There is a place seven miles outside of Edinburgh surrounded by myths and legends. Rosslyn Chapel was a major inspiration for the famous novel The Da Vinci Code by Dan Brown, and Rosslyn Chapel was the location of its finale. However, the fictional hidden mysteries of Christianity are not the only point of the chapel’s allure: the location has been the focal point of many myths, legends and magic for centuries.
A brief history of Rosslyn Chapel
Rosslyn Chapel was designed and started being built in 1446 by Sir William St Clair. However, St Clair died in 1484, leaving his son to finish his design. While he roofed the choir with its stone vault, St Clair Jr never completed his father’s wishes. Over the years, Rosslyn Chapel faced a lot of turbulent conditions with battles happening and harsh weather conditions, until it was repaired in the Victorian Era. Now, the chapel is still undergoing a major conservation project to maximise the structure’s longevity.
The Da Vinci Code
Dan Brown, author of The Da Vinci Code spoke of Rosslyn Chapel: “When I decided to write The Da Vinci Code, I knew that its finale would have to take place at the most mysterious and magical chapel on earth — Rosslyn.”
Rosslyn Chapel has become a world-renowned attraction since The Da Vinci Code came out selling 81 million copies, attracting seas of tourists to its grounds since 2003. When the film was made in 2006 starring Tom Hanks, which then impacted the visitor number even more. The story tells a tale of a murder investigation at the Louvre, which then leads to uncovering a series of mysteries from old secrets surrounding Christianity.
The myths and legends of Rosslyn Chapel
Firstly, it is believed twenty of Roslin’s barons are buried inside vaults within the chapel. The vaults would have been sealed long ago, and nobody knows where the entrance is. While it’s impossible to know this for sure nor how many people were buried there, the experts cannot truly verify the vault’s contents, nor the number of barons. While all of this was up for speculation for centuries, after The Da Vinci Code came out, you can already imagine how many conspiracy theories went kind of wild claiming The Knights Templar myths surrounding the Holy Grail and Jesus.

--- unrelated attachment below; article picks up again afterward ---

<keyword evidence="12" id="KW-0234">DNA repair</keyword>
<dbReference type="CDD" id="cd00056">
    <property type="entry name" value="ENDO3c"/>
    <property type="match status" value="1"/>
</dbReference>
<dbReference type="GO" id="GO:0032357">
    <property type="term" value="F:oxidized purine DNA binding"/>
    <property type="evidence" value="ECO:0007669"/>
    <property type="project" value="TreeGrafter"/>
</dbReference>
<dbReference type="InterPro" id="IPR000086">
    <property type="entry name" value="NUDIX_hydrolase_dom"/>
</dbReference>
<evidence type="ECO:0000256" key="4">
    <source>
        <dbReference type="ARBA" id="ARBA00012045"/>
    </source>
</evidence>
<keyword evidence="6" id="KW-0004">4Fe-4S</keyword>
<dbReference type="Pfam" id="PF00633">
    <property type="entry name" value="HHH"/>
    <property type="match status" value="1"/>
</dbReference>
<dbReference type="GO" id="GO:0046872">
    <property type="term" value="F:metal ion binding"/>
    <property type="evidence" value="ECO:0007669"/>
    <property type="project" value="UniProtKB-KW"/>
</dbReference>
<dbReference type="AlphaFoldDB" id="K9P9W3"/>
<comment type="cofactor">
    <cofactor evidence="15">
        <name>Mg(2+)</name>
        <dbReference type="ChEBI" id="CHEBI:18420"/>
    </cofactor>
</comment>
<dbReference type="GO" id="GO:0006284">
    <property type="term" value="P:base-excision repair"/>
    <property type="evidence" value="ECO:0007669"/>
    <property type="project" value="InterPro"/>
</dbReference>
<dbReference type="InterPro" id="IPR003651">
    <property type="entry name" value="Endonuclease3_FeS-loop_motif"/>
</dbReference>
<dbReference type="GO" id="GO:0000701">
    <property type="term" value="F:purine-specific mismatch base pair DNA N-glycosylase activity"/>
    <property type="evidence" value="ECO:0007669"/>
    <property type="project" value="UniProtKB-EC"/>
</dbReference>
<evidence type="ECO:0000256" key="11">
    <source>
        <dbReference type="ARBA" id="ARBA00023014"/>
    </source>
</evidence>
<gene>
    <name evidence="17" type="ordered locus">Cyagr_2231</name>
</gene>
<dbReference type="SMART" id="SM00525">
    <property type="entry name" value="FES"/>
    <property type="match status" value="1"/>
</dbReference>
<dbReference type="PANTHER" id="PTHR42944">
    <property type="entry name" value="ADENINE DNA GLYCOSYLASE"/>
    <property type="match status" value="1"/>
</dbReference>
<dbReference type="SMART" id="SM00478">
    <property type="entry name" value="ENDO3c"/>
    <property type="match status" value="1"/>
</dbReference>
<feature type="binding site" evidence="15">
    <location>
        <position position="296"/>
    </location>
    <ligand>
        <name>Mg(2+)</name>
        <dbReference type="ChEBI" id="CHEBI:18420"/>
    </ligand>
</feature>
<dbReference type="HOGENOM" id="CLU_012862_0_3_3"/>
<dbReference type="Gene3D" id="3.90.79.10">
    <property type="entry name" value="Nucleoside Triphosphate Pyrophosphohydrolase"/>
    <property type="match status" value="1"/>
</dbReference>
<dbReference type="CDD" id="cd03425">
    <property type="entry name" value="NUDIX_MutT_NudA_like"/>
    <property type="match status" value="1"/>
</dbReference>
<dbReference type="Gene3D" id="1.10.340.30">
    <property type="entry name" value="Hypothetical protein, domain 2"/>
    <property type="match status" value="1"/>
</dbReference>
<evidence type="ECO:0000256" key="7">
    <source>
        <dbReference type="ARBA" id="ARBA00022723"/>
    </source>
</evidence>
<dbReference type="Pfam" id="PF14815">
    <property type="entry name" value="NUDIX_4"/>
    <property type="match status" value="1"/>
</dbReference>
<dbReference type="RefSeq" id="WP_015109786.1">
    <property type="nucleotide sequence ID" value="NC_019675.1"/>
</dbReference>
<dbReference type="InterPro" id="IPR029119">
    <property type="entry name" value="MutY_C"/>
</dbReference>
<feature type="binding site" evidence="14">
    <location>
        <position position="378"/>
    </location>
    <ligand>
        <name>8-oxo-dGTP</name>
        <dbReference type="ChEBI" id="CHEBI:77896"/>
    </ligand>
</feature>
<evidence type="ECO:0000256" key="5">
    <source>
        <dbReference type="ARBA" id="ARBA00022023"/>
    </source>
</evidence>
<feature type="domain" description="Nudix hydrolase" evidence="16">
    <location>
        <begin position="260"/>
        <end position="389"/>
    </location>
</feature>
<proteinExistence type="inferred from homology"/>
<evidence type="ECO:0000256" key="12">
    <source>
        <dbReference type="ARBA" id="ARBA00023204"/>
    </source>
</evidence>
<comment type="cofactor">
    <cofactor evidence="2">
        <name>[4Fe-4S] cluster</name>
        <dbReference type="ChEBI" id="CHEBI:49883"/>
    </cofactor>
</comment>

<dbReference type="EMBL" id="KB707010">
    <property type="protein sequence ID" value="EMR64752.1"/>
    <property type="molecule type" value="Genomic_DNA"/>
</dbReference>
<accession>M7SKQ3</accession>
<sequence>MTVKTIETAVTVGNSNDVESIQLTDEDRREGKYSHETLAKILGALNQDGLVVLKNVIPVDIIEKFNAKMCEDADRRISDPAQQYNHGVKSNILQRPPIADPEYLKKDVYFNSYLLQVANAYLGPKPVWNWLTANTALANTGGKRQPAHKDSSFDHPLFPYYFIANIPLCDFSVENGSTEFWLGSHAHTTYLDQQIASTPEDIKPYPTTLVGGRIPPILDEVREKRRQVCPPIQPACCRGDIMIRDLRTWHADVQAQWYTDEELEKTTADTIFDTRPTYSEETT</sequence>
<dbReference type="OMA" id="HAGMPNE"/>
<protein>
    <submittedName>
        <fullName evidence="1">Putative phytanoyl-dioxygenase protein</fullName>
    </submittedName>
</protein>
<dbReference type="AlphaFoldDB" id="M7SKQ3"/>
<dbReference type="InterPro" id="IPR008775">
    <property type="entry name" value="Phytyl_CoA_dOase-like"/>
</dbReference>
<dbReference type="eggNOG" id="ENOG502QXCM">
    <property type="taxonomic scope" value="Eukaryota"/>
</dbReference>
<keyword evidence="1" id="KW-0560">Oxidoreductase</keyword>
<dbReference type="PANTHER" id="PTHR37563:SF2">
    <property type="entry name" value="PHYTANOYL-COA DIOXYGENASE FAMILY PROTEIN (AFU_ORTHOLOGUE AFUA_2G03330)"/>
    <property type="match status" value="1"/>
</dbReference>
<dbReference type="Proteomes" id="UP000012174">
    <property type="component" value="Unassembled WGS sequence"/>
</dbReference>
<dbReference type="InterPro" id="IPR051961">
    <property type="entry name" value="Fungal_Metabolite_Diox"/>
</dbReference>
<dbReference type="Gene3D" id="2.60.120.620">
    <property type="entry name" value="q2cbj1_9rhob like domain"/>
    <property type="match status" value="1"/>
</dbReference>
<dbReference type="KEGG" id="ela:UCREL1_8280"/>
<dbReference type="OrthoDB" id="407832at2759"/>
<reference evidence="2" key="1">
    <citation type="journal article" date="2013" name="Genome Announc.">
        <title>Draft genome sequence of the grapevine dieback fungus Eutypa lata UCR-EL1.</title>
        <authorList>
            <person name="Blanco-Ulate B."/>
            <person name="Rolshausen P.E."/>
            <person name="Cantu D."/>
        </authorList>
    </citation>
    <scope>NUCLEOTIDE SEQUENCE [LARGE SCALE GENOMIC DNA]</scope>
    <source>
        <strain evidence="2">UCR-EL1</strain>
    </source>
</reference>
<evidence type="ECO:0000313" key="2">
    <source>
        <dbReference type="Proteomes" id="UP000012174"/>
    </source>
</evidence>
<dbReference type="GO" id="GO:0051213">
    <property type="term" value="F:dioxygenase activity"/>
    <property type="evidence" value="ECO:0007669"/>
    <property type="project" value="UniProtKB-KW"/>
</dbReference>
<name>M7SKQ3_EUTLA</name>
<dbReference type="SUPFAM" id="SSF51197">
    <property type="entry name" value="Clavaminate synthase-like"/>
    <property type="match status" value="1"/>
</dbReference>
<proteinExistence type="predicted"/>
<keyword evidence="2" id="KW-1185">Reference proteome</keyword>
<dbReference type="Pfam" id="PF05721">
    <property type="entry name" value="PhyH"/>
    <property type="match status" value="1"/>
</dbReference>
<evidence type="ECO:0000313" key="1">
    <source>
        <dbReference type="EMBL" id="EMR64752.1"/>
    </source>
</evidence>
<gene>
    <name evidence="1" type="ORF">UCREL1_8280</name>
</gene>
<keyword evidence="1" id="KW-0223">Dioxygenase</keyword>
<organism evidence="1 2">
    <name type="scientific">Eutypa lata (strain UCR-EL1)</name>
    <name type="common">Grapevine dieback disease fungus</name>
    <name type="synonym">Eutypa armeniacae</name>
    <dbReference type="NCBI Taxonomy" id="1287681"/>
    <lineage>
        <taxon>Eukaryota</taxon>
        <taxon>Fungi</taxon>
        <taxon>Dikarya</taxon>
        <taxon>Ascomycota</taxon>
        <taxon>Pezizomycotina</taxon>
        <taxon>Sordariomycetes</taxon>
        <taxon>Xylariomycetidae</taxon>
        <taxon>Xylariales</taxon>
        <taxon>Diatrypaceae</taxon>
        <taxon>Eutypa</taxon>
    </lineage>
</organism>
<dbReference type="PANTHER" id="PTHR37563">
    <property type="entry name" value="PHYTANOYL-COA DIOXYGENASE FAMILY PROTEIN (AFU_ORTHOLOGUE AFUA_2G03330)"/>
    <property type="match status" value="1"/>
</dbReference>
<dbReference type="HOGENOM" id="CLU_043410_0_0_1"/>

Another strange wee thing that caught our eye is some of the carvings on the chapel’s walls. When you stop at the top of the stairs to The Crypt, look to the right. There you will see a carving that looks like maize. Sounds pretty ordinary, right? Well, Rosslyn Chapel was built before Christopher Columbus who brought maize back to Europe. While the St Clair family could have voyaged to North America themselves, no one knows what happened there for sure.
To lead further from the maize carving, next on the path follows The Crypt, the oldest part of the church that was used as a workshop while Rosslyn Chapel was being built. There is another strange carving on its walls, firstly believed to be the template for the roof pinnacles. However, it does not match the structure at all.
Some experts say the carving is actually a Viking sea chart. As the St Clair family were Viking descendants, this makes more sense. As the Vikings were known for their impeccable ability to navigate the seas, they discovered North America before Columbus ever did. Hence, the maize carving could have been the direct result of the Norse discoveries as the existing maps perfectly match the carving in The Crypt.
There are many more mysterious carvings within the chapel from actual music to the murder of the apprentice, from the green man and the pagan gods carvings to theories of aliens. I could be sitting here writing all night, but it looks like you’ll have to go see it for yourselves.